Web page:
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NEWS: Businesses, parents and childcare sector call for investment to stem Covid childcare crisis

   

Today a broad group of organisations representing businesses, parents, children, childcare providers, and workers united to renew pressure on the Treasury to take action to prevent nurseries and childminders from closing up shop due to coronavirus.

The diverse coalition, led by the Fawcett Society, has come together to express their fear that a lack of action by the Chancellor in the autumn’s Comprehensive Spending Review will decimate employment, if parents struggle to find the childcare they need to work. TUC research has found that one in four (41%) of working mothers with young children can’t get, or are unsure they will get, enough childcare to cover their working hours.

The organisations including PACEY and ranging from the TUC to the Federation of Small Businesses, and the Fatherhood Institute to Mumsnet, say that the childcare sector was already insecure before the coronavirus crisis hit. Now, though, the respected IFS believes up to a quarter of settings ran a significant deficit during lockdown. This is likely to result in closures, as 34% of settings in the most deprived parts of the country have said they are unlikely to survive for a year. This would impact the life chances of children and hold back the Government’s levelling up agenda.

The scale of agreement across such a range of interest groups reflects their view that affordable, high-quality early education is a key part of the nation’s infrastructure. As well as a bailout to stem the risk of a Covid childcare crisis, they are calling for long-term investment in childcare as the UK seeks to rebuild from the virus, in order to improve quality and strike a better deal for parents.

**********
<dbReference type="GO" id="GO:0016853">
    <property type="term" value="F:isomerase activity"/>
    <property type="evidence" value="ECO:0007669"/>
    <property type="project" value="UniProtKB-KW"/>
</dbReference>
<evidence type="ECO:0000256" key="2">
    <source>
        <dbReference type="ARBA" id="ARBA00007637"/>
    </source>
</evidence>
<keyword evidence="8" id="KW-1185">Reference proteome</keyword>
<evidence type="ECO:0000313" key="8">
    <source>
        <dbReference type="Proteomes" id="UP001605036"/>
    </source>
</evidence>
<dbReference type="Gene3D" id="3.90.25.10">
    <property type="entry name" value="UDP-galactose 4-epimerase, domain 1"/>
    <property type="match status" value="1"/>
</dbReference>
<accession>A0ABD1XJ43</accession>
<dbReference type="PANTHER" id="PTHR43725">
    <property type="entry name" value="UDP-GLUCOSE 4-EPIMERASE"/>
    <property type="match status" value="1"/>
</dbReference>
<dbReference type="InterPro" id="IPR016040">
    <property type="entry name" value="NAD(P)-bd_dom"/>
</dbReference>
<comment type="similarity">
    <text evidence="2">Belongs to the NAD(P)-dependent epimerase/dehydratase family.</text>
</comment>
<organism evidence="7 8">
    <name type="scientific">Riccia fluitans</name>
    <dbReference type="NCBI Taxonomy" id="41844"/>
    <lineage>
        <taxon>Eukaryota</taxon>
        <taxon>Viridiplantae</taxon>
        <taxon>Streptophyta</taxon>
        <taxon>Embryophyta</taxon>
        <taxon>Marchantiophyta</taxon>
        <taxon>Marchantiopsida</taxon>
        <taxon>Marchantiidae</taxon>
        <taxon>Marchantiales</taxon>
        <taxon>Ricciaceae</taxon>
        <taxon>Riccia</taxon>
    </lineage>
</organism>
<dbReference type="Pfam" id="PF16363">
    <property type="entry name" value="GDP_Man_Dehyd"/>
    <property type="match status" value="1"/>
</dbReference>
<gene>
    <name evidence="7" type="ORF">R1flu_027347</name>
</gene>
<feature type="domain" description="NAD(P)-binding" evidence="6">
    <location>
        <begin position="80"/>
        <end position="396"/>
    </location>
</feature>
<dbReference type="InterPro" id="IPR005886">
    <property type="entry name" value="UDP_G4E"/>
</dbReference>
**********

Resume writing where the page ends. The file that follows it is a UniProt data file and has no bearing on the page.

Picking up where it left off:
Sam Smethers, Chief Executive of the Fawcett Society said:

“Maternal employment in the UK is on a precipice. All the signals are clear that we risk rolling back a decade of growth, and it is unequal childcare responsibilities that are the cause.

“The Chancellor has rightly invested public funds at unprecedented levels to save jobs. For a comparatively affordable price, he has the opportunity to step in and save the childcare sector so that capacity is there when parents are able to get back to work.”

British Chambers of Commerce (BCC) Co-Executive Director Claire Walker said:

“Like many sectors, childcare has been hit hard by the Coronavirus pandemic. But its reduced availability and lack of support has meant working parents are now struggling to manage the competing demands of work and family life.

“With Coronavirus cases beginning to rise again, it is crucial that childcare is properly supported to enable parents to access the workforce and help our economic recovery.”

Anna Feuchtwang, Chief Executive of the National Children’s Bureau, said:

“We are calling on the Chancellor to put children at the heart of this year’s Comprehensive Spending Review. As well as supporting parents to work, high-quality early education and childcare can have a transformative effect on children’s outcomes, particularly the most disadvantaged.

There is no smarter investment we can make than in children’s early years.”

The call for action comes as a new analysis by Frontier Economics for the Fawcett Society estimates that, over the course of the lockdown period, childcare providers who have faced a hit to their finances may have lost £228m. The figure reflects an assumption that parents paid no fees while settings were closed – if they paid 15% of fees, losses over the ten weeks of lockdown would have amounted to £185m.

The figures indicate the scale of the black hole in childcare providers’ budgets. They show that it is private and voluntary providers, and childminders, who are likely to have suffered most, meaning a real risk to some of the most flexible forms of paid childcare relied on by parents. The estimated losses are very similar to the £215m recently reported to have been returned by employers under the Government’s Coronavirus Job Retention Scheme, or furlough.

You can read our joint statement on childcare here.